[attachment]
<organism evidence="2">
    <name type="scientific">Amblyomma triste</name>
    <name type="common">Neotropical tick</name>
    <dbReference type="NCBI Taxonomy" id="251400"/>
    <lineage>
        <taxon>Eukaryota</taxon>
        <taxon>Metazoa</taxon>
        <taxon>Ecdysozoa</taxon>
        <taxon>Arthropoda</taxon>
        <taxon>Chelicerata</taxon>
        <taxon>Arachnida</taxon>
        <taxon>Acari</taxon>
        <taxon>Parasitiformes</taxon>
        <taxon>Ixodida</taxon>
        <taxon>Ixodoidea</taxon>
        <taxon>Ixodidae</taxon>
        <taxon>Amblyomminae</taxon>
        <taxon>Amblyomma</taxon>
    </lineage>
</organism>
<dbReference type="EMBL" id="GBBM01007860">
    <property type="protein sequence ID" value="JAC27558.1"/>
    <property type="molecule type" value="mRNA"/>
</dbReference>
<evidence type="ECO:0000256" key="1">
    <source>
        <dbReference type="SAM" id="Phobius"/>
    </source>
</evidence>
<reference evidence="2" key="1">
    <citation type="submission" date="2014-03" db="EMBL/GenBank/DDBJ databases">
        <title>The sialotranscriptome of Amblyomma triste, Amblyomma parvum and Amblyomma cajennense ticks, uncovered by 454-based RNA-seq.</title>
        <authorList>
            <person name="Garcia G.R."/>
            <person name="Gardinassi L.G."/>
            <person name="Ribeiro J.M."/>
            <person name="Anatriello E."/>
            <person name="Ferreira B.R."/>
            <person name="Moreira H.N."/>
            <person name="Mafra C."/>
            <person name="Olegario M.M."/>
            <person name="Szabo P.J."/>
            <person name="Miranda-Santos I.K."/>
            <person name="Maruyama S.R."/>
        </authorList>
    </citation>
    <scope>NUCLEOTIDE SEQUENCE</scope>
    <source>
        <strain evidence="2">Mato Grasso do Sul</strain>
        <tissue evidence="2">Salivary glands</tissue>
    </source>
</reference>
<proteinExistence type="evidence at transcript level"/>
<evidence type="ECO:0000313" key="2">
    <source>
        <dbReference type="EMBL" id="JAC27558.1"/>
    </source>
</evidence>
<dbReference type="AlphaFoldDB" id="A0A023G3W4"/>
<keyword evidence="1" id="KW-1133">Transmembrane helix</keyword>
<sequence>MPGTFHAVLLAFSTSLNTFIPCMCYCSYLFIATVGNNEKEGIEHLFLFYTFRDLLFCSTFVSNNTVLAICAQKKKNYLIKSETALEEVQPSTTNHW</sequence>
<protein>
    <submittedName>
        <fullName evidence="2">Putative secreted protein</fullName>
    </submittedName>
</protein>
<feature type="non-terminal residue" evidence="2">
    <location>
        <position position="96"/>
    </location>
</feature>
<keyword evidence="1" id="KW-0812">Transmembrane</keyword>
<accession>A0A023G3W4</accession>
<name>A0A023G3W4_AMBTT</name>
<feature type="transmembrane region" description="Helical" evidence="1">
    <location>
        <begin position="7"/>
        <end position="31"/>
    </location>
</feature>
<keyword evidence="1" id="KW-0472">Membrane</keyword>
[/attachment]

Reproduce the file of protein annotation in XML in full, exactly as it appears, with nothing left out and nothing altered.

<organism evidence="2">
    <name type="scientific">Amblyomma triste</name>
    <name type="common">Neotropical tick</name>
    <dbReference type="NCBI Taxonomy" id="251400"/>
    <lineage>
        <taxon>Eukaryota</taxon>
        <taxon>Metazoa</taxon>
        <taxon>Ecdysozoa</taxon>
        <taxon>Arthropoda</taxon>
        <taxon>Chelicerata</taxon>
        <taxon>Arachnida</taxon>
        <taxon>Acari</taxon>
        <taxon>Parasitiformes</taxon>
        <taxon>Ixodida</taxon>
        <taxon>Ixodoidea</taxon>
        <taxon>Ixodidae</taxon>
        <taxon>Amblyomminae</taxon>
        <taxon>Amblyomma</taxon>
    </lineage>
</organism>
<dbReference type="EMBL" id="GBBM01007860">
    <property type="protein sequence ID" value="JAC27558.1"/>
    <property type="molecule type" value="mRNA"/>
</dbReference>
<evidence type="ECO:0000256" key="1">
    <source>
        <dbReference type="SAM" id="Phobius"/>
    </source>
</evidence>
<reference evidence="2" key="1">
    <citation type="submission" date="2014-03" db="EMBL/GenBank/DDBJ databases">
        <title>The sialotranscriptome of Amblyomma triste, Amblyomma parvum and Amblyomma cajennense ticks, uncovered by 454-based RNA-seq.</title>
        <authorList>
            <person name="Garcia G.R."/>
            <person name="Gardinassi L.G."/>
            <person name="Ribeiro J.M."/>
            <person name="Anatriello E."/>
            <person name="Ferreira B.R."/>
            <person name="Moreira H.N."/>
            <person name="Mafra C."/>
            <person name="Olegario M.M."/>
            <person name="Szabo P.J."/>
            <person name="Miranda-Santos I.K."/>
            <person name="Maruyama S.R."/>
        </authorList>
    </citation>
    <scope>NUCLEOTIDE SEQUENCE</scope>
    <source>
        <strain evidence="2">Mato Grasso do Sul</strain>
        <tissue evidence="2">Salivary glands</tissue>
    </source>
</reference>
<proteinExistence type="evidence at transcript level"/>
<evidence type="ECO:0000313" key="2">
    <source>
        <dbReference type="EMBL" id="JAC27558.1"/>
    </source>
</evidence>
<dbReference type="AlphaFoldDB" id="A0A023G3W4"/>
<keyword evidence="1" id="KW-1133">Transmembrane helix</keyword>
<sequence>MPGTFHAVLLAFSTSLNTFIPCMCYCSYLFIATVGNNEKEGIEHLFLFYTFRDLLFCSTFVSNNTVLAICAQKKKNYLIKSETALEEVQPSTTNHW</sequence>
<protein>
    <submittedName>
        <fullName evidence="2">Putative secreted protein</fullName>
    </submittedName>
</protein>
<feature type="non-terminal residue" evidence="2">
    <location>
        <position position="96"/>
    </location>
</feature>
<keyword evidence="1" id="KW-0812">Transmembrane</keyword>
<accession>A0A023G3W4</accession>
<name>A0A023G3W4_AMBTT</name>
<feature type="transmembrane region" description="Helical" evidence="1">
    <location>
        <begin position="7"/>
        <end position="31"/>
    </location>
</feature>
<keyword evidence="1" id="KW-0472">Membrane</keyword>